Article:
Landseer used the same dog in another of his works, A Jack in Office, which sees Jack hoarding food on a table, with other dogs sniffing around and starving on the floor. The painting is said to represent Jack as a member of the government, who is being greedy and not feeding the poor people. Low Life is part of a pair of paintings by Landseer. The other, entitled High Life, features a deerhound living on a rich country estate, in much better conditions than Jack. They were designed to show the contrast between the different classes. The duo were first exhibited in 1831, and were then acquired by Robert Vernon. They eventually made their way to the Tate collection, where they still reside.

Landseer showed lots of promise, in terms of his artistic talent, from an early age. His father, John Landseer, was an engraver, and he taught Edwin early on. Benjamin Robert Haydon was also charged with teaching Landseer, and encouraged his love of painting animals by getting him to dissect them to understand their structure. Such was his talent, that he exhibited artworks for the Royal Academy from the age of just 13.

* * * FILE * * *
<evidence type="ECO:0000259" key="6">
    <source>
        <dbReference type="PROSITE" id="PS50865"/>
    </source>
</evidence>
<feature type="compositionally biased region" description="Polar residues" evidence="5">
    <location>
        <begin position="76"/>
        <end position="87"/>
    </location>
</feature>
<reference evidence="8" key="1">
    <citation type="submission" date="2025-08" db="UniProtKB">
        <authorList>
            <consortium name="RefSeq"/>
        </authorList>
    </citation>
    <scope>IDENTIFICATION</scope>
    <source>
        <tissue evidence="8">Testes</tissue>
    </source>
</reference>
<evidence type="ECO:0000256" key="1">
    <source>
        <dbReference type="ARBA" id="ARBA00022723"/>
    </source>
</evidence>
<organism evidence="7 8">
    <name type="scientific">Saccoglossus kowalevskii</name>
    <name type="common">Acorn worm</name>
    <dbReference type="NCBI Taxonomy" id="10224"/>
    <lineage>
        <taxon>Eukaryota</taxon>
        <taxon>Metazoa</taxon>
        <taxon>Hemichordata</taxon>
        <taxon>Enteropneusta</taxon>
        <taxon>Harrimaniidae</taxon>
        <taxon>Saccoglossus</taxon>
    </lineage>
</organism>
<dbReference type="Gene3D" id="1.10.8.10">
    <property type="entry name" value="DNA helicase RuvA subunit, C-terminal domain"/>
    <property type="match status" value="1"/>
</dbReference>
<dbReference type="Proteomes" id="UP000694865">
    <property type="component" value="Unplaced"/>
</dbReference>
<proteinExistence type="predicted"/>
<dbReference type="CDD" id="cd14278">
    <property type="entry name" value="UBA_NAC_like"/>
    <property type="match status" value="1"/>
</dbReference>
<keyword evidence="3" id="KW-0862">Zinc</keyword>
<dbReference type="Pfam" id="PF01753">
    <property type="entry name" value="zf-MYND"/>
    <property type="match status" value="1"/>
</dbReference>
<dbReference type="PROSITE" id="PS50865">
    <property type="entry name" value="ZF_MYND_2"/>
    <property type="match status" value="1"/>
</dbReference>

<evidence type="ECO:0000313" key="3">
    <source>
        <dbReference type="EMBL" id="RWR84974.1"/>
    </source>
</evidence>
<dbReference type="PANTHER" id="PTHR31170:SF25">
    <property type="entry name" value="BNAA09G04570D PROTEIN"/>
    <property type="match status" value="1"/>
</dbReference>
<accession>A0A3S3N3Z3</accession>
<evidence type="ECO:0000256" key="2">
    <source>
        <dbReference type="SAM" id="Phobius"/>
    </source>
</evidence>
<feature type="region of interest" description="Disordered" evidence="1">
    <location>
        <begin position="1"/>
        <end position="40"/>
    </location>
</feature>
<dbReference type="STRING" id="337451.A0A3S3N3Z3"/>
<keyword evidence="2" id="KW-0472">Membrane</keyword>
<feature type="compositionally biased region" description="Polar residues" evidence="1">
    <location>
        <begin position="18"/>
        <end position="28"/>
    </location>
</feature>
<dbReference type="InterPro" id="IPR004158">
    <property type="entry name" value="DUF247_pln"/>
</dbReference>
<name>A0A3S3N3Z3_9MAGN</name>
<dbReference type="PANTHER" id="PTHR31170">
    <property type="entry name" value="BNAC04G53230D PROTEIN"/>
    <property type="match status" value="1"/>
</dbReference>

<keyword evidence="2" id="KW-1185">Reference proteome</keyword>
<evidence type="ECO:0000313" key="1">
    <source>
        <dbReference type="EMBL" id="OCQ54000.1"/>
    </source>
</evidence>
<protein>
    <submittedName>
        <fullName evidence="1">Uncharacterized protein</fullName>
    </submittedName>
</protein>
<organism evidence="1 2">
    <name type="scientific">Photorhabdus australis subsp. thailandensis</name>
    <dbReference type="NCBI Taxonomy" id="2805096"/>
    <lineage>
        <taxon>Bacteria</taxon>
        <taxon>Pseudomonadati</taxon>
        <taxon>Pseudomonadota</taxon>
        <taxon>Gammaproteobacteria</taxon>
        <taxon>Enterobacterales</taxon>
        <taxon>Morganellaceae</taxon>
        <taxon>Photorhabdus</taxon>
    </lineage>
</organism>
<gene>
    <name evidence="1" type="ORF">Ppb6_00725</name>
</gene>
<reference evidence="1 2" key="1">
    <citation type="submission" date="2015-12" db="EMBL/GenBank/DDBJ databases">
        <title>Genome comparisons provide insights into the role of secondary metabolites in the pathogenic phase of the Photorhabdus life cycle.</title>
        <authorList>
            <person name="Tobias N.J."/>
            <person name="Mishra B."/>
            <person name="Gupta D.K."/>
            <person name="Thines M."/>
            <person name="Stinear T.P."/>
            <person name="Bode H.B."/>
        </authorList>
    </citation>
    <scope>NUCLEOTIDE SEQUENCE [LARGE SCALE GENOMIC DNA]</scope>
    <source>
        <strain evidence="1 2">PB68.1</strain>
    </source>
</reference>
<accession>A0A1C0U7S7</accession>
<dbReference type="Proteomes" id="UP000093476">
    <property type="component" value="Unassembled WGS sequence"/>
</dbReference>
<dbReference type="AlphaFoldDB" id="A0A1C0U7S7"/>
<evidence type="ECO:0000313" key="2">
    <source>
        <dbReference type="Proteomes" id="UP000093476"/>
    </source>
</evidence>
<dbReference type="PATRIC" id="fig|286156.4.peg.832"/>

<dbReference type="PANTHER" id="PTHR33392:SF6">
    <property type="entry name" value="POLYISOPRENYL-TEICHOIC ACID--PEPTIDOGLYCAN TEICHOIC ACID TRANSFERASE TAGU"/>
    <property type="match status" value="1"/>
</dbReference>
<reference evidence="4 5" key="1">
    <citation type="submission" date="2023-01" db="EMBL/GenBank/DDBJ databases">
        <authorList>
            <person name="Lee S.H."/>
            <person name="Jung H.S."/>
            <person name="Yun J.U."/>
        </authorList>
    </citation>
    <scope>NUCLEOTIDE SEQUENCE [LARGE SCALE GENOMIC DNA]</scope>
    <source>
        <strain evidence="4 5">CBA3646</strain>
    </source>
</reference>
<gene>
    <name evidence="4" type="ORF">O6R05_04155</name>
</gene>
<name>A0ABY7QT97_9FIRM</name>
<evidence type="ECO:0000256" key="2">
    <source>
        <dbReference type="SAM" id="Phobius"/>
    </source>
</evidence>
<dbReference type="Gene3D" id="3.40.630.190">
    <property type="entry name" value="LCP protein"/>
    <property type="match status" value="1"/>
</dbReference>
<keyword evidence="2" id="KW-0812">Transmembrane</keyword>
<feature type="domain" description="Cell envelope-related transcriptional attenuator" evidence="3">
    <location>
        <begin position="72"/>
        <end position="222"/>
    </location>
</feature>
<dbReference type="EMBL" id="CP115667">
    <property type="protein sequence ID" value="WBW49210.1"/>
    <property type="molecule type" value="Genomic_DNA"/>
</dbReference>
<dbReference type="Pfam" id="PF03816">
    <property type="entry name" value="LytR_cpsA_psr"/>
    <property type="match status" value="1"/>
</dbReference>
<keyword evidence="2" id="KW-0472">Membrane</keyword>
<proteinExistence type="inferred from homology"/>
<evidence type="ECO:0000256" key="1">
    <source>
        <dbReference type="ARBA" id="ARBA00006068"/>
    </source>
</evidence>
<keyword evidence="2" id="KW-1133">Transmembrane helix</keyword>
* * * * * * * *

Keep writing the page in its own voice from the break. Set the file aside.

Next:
His love of animals can be seen in his most famous work, the lions around the base of Nelson's Column in London. They have resided there since 1867 and are a lasting legacy to Landseer. In addition to this legacy, a breed of Newfoundland dog was named after him, simply called the Landseer, after he featured them in his paintings.

One of his biggest fans turned out to be Queen Victoria. She commissioned him to paint several artworks for her, mainly of her pets, but also a portrait of herself, which she gave to Prince Albert as a gift. Landseer even taught them both to etch. He is known to have collaborated with the painter Frederick Richard Lee, who mainly painted landscapes. Lee would paint the main landscape of the picture, and Landseer would add some animals to complete it.